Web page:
Leonardo Abstract Services (LABS) 2010-2011
Genetic Art and Recombinants: Introns Non-code and the Proto-animate Condition
This thesis examines how a contemporary biological model namely genetic recombinant DNA and technologies can be interpreted to develop new creative art-based recombinant processes and media. This question is investigated through a focus on practice-led research, on materiality and novel methodologies. The materiality centres on the development of new biologically based Genetic art media. These new methodologies entail practice-based interpretations and experimentation of literal and invented molecular recombinant DNA processes. These procedures necessitated working inside molecular biology laboratories as art studios. The idiosyncratic and problematical dimensions of working within a science domain as part of this practical paradigm are presented to contextualize the work relative to more conventional approaches. The conceptual basis of the project is shown to emanate out of the practice that is thinking through practice. This experiential strategy was part of the overall experimental approach adopted for this project whereby creativity emerges from a negotiation of autopoietic material and recombinant tendencies. Accordingly that underpins the practice as research and also forms the conceptual framework and general structure for the written chapters. Conceptually, the broader results were the development of two main concepts for Genetic art. These are shown to be a direct consequence of a shift in the material nature of the project’s mature phases of practice. These concepts are the Genetic Portmanteaux and the concept of the Proto-animate Condition. They entail reinterpretations of recombinant materials and process as semi ready-mades and the notion of the inanimate applied to non-coding DNA. This is important in relation to extant and novel DNA code scripts, especially regarding a particular form of biological inanimate material, the noncoding DNA known as introns. In the Proto-animate Condition argument, introns represent a recondite and temporal state, instantiated in a pending or protoanimated condition within a recombinant and emergent environment. The major results and conclusions expressed in creative terms are the development of several novel DNA scripts and the practical materialization of these recombinants via the agency of installation. Seven exhibitions including five installations were created and published within curated forums. Overall they imbue qualities such as the temporal, the recondite, the emergent and the anticipatory state of becoming not characterized by fixed substrates, instantiated as the creative recombinant complexion of DNA material. This is proffered as a fecund area for new media art-based explorations and critiques of interdisciplinary developments in both contemporary art and science both existing in a state of becoming.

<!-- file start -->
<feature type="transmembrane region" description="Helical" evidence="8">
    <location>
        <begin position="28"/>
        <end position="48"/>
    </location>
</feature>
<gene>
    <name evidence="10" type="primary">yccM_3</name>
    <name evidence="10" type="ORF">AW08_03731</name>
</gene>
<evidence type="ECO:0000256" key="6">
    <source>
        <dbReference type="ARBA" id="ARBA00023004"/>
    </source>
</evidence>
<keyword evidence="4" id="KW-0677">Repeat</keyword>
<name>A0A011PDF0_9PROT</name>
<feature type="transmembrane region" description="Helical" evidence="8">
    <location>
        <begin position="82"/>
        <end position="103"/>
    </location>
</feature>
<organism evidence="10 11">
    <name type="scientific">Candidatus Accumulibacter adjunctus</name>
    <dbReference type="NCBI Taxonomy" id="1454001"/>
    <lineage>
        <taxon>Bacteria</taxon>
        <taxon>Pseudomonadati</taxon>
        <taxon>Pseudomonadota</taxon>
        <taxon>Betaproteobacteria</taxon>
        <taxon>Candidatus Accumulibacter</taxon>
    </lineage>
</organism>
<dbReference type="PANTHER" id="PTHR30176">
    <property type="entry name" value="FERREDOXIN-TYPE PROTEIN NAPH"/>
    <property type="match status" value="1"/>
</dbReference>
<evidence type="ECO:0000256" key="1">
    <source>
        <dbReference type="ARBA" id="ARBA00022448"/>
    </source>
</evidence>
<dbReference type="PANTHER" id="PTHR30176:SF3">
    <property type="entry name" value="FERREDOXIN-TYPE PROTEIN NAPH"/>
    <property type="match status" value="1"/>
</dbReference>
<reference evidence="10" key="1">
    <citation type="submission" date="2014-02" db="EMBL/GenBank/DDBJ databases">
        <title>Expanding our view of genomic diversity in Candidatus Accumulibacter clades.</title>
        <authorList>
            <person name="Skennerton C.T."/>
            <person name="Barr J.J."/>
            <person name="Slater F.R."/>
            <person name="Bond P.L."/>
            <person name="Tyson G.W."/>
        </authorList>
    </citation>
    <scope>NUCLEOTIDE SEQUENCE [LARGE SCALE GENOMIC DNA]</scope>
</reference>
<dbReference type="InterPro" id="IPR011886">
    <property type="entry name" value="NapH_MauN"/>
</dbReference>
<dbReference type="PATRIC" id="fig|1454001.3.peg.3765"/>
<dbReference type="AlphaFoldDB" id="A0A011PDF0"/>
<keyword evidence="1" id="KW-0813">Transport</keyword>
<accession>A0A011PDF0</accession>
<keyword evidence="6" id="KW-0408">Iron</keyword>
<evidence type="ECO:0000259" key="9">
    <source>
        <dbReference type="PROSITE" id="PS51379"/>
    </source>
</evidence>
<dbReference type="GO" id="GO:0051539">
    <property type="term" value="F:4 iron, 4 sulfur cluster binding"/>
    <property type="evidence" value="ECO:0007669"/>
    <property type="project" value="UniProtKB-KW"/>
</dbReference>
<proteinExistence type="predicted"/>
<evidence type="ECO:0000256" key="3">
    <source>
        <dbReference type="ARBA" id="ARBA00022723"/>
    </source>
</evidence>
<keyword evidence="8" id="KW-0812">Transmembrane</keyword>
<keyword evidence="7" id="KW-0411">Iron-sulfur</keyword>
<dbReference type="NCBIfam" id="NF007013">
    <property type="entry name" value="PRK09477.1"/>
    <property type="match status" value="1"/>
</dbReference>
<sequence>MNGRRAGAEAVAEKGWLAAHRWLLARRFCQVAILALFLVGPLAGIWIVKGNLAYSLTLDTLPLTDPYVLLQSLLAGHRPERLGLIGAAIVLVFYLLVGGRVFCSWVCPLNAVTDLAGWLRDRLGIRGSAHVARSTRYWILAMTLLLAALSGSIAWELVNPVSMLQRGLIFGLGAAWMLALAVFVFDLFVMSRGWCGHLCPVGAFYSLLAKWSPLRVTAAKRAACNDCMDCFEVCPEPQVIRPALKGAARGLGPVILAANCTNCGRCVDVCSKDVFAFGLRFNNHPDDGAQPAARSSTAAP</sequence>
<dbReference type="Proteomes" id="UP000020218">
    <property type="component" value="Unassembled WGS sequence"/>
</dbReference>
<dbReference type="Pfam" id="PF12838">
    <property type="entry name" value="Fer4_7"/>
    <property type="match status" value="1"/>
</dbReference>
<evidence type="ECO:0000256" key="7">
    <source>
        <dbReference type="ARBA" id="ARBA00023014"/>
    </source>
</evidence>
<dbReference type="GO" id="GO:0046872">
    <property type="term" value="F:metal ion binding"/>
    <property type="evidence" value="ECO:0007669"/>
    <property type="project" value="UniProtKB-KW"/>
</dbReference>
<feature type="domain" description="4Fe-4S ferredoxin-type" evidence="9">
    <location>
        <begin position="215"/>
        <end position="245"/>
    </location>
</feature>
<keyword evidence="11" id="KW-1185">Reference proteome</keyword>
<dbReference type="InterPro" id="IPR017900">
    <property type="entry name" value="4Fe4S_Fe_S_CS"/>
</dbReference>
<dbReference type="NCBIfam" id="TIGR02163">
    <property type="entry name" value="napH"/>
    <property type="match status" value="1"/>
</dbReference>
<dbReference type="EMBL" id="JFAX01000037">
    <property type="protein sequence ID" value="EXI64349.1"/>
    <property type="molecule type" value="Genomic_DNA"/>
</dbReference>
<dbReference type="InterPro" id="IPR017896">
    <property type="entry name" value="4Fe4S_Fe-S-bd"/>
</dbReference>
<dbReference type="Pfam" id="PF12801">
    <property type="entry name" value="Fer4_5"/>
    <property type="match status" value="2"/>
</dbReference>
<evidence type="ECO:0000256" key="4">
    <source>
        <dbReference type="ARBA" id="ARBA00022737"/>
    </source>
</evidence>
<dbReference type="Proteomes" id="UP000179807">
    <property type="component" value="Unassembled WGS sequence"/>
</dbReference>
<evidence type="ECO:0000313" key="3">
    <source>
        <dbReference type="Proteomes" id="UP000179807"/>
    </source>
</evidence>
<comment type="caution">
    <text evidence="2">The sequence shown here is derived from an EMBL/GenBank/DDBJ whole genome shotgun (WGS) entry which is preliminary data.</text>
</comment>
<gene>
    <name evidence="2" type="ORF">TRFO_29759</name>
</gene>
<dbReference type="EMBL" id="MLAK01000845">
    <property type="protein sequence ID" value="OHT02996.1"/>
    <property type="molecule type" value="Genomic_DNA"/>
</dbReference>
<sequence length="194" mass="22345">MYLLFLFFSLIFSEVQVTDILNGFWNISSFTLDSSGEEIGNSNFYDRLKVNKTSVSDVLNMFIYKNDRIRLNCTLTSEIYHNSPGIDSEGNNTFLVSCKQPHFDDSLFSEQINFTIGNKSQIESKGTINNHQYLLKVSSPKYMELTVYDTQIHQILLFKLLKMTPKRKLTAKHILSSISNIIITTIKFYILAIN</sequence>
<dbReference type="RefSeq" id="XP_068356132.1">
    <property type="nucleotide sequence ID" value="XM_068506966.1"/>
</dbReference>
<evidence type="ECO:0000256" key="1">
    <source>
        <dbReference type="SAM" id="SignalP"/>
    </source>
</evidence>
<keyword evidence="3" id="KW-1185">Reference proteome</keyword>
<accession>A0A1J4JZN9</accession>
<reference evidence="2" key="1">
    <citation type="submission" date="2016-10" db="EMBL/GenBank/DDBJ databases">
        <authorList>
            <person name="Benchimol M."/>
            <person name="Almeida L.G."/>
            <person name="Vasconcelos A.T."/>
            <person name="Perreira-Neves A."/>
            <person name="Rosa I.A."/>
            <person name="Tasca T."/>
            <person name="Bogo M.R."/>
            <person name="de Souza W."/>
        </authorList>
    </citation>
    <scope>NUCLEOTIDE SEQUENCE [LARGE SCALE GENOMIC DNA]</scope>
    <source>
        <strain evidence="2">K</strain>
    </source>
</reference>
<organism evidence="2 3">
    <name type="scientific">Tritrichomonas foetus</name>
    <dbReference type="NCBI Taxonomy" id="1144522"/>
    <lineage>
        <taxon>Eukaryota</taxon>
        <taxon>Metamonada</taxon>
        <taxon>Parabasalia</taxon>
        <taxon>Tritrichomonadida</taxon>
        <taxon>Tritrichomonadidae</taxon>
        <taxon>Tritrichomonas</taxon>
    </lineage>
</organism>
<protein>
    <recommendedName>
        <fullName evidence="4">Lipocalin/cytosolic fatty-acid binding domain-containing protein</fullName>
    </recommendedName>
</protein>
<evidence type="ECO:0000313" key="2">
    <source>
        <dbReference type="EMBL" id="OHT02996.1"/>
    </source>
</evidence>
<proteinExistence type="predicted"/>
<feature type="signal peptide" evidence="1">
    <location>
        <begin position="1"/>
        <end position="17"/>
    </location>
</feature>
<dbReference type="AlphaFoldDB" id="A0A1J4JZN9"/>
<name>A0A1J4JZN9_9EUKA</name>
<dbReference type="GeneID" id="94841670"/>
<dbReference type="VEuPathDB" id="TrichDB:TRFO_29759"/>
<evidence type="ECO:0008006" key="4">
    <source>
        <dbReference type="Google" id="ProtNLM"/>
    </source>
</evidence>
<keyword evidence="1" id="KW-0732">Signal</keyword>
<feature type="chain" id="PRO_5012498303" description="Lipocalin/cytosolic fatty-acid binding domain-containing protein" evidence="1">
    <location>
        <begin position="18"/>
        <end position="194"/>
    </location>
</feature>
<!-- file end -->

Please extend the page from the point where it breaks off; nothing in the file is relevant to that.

University: University of New South Wales
Supervisor: Emeritus Professor Elizabeth Ashburn OAM
Semail: firstname.lastname@example.org Ian.Howard@unsw.edu.au
Supervisor 2: Professor Ian Howard
Dept: College of Fine Art
Copyright: Andre Brodyk and UNSW
LEONARDO ABSTRACTS SERVICE (LABS) is a comprehensive collection of Ph.D., Masters and MFA thesis abstracts on topics in the emerging intersection between art, science and technology.
If you are interested you can submit your abstract to the English LABS, Spanish LABS, Chinese LABS and French LABS international Peer Review Panels for inclusion in their respective databases. The authors of abstracts most highly ranked by the panel will also be invited to submit an article for consideration for publication in the refereed journal Leonardo.